The Precious – Sleep Denial and What We Throw Under the Bus

This photo shows an owl perched at a tree bran...

This photo shows an owl perched at a tree branch at night. According to Brit, this is Barred Owl (Strix varia). (Photo credit: Wikipedia)

The rock we are battered against.

The public health hill hardest to take.

The “precious”, gripped ever tighter in our hands no matter the consequences.

We wants it, the “precious”.*

OK, what on earth could I be referring to?.  Well, pick your metaphor or I’m sure you could come up with a few of your own.  What I am referring to is:

Denial of the need for adequate sleep.

Denial of the need for circadian rhythm health.

We don’t like being accountable. I sure don’t. It’s so boring and frustrating.  Aren’t we born to be free?  As a society, we’ve had to learn the hard lessons about money.  Now we are having to learn the hard lessons about food choices and weight health (and no, I don’t mean the simple calories-in-calories-out stuff).  Barely visible yet on the public radar are the hard lessons we will face about chronic under-sleeping and chronic circadian rhythm disruption.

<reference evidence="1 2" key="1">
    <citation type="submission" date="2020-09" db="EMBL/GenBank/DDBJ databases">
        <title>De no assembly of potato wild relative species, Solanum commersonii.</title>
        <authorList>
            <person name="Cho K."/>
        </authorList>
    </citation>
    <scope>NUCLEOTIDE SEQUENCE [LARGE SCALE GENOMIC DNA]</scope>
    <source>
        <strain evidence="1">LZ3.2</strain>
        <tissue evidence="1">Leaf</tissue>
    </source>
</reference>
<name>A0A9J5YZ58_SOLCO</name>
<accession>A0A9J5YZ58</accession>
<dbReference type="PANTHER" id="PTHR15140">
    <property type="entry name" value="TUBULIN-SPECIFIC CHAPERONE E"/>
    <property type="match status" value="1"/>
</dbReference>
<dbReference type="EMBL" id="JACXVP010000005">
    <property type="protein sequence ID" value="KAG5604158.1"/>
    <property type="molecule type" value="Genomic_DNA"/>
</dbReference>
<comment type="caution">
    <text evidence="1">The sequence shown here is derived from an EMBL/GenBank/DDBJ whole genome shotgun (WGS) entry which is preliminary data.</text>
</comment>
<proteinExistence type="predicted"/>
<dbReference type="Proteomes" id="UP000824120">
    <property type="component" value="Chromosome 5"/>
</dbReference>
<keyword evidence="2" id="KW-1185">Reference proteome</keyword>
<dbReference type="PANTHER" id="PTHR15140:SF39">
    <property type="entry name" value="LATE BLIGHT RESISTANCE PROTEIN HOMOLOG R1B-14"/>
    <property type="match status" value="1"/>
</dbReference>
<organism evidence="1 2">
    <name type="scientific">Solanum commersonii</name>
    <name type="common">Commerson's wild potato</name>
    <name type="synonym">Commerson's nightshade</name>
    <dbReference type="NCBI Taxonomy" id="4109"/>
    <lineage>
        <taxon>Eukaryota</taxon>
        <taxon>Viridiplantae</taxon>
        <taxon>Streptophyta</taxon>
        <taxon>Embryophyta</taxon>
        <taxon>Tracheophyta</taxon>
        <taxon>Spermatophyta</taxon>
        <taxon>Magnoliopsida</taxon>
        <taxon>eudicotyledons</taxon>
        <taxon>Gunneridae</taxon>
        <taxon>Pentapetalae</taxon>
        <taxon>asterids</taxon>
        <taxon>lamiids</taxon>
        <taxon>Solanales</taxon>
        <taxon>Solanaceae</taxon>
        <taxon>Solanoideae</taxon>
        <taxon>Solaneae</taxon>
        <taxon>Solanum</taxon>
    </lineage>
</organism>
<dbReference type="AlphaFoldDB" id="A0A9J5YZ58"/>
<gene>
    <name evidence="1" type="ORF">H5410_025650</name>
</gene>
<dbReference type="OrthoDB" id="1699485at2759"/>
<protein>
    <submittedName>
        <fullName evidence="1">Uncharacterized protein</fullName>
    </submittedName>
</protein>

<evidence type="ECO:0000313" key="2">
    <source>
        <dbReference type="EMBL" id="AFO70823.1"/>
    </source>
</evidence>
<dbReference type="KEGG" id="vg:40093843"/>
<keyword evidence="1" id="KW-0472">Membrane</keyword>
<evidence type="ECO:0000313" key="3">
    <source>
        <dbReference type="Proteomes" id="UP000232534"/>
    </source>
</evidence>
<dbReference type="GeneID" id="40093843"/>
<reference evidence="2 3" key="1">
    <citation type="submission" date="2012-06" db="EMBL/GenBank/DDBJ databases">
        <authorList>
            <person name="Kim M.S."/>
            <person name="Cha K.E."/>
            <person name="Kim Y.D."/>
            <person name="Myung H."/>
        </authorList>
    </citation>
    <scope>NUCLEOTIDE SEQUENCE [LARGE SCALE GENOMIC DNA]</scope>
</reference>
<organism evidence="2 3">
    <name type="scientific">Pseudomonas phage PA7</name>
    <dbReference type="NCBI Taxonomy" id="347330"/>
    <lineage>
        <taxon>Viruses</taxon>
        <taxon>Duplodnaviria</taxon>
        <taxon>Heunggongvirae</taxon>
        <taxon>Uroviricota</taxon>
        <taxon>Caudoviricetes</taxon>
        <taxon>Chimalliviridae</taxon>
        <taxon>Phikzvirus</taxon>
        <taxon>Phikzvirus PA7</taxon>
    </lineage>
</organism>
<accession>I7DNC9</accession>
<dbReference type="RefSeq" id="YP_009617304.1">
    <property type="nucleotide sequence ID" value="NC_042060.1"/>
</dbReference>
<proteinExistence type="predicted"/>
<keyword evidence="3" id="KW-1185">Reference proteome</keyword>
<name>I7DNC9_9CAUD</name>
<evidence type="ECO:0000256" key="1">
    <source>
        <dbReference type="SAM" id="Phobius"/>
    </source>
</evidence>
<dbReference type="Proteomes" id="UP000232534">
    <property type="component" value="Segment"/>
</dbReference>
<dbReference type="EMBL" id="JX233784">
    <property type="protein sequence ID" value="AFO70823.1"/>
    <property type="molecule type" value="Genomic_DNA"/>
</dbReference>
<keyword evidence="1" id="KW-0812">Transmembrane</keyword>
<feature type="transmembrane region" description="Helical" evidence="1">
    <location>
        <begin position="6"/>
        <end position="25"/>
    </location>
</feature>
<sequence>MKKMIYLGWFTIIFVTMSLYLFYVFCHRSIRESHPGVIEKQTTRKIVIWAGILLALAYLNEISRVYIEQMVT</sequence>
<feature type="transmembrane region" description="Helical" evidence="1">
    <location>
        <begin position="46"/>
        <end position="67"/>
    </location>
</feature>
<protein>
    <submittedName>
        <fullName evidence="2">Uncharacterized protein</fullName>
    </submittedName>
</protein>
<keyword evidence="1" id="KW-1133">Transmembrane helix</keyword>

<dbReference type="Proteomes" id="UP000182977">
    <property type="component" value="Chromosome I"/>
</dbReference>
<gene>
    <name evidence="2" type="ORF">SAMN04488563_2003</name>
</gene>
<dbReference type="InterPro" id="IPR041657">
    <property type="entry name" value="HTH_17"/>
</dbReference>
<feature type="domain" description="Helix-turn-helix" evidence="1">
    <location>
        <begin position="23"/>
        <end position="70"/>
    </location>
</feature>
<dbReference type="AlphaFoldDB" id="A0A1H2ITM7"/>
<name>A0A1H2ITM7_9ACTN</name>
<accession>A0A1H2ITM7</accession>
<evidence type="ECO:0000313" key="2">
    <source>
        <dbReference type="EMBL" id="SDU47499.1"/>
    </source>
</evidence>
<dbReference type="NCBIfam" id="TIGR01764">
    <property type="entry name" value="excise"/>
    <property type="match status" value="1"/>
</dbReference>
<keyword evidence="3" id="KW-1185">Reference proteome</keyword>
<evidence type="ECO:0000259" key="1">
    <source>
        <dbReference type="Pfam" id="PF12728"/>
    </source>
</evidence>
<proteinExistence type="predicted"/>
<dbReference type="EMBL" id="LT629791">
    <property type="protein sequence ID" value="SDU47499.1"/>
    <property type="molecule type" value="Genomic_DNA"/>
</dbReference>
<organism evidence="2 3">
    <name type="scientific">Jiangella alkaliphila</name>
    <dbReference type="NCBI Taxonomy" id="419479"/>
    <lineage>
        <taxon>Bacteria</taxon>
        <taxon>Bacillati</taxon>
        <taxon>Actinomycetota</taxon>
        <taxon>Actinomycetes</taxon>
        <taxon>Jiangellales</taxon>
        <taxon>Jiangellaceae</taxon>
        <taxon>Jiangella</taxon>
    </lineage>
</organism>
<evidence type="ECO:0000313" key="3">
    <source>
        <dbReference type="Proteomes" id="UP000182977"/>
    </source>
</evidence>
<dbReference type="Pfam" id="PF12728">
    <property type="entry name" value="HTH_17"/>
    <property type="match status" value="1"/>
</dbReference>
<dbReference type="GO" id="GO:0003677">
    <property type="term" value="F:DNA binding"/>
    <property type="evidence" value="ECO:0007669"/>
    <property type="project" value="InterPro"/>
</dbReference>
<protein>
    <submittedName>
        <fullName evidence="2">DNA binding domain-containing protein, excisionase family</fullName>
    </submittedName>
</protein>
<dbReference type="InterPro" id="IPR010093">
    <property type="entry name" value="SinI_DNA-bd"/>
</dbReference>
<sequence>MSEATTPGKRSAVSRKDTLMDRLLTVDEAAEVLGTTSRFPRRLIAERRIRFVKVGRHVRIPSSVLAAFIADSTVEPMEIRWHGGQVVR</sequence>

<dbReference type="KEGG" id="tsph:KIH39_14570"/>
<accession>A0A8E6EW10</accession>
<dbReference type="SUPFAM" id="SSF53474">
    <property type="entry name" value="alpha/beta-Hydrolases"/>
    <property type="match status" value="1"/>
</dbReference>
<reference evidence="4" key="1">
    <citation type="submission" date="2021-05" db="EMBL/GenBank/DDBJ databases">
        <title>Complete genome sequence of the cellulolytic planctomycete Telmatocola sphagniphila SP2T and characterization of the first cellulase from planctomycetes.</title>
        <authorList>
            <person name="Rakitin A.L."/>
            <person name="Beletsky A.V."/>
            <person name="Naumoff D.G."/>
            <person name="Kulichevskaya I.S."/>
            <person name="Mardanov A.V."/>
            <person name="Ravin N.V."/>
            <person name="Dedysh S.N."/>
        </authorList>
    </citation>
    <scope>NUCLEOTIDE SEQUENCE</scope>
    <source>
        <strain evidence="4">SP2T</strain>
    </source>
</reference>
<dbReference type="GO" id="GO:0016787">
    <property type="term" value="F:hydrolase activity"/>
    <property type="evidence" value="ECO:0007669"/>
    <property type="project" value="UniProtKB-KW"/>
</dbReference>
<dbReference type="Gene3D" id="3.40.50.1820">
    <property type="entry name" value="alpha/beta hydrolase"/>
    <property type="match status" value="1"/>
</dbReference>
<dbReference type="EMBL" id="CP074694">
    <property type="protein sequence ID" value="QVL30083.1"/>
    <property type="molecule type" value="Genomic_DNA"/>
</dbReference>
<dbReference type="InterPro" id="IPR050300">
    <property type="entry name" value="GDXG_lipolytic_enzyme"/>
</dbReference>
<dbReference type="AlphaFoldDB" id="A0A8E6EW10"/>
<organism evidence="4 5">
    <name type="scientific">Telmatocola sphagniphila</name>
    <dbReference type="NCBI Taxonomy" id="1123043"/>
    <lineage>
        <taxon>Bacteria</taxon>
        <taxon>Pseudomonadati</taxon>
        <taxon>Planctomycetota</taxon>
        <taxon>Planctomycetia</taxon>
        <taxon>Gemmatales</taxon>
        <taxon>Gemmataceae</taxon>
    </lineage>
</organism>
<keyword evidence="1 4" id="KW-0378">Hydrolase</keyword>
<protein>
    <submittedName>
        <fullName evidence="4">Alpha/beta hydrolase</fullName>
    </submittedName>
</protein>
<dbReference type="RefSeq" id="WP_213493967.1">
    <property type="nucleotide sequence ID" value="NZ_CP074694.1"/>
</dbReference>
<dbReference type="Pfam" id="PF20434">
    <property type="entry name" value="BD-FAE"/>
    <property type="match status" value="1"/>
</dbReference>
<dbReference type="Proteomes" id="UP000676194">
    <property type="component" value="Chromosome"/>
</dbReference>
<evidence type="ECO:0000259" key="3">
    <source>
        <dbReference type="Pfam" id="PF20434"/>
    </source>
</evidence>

When it comes to weight health, think of all the blogs and comments and tweets out there. I have seen countless posts and comments from people willing to turn their whole eating pattern on its head. (I have.) Willing to learn and chase the smallest details. (I have.)  Willing to spend hour upon hour tracking various people’s opinions and the latest commentary, insights and research. (I do.) Many put time and effort into being more active or engaging in a deliberate exercise program.  People talk about which medications might interfere with weight health.  Some pursue unusual techniques that are like grasping at straws. There are countless ways people take measures aimed at improving their ability to have and hold their chosen target weight.  Many times a lot of time, effort and loss of personal freedom is involved.

In all this, how often is a goal of adequate sleep and normalised circadian patterns targeted or achieved?

How much of all the other stuff we are doing is only necessary because of the chronic sleep/circadian issues?

In other words, what are we throwing under the bus in our attachment (sometimes fierce attachment) to keeping short sleeping hours and eating/sleeping/waking in disordered, non-rhythmic patterns?  One type of cost is the health impact from the sleep/circadian issues themselves.  This is a huge field of study and I won’t try to review it here.  A number of studies have linked sleep deprivation and circadian disruption with a tendency to gain weight.  (You can see some of this under the category “Sleep Heals” in the sidebar.)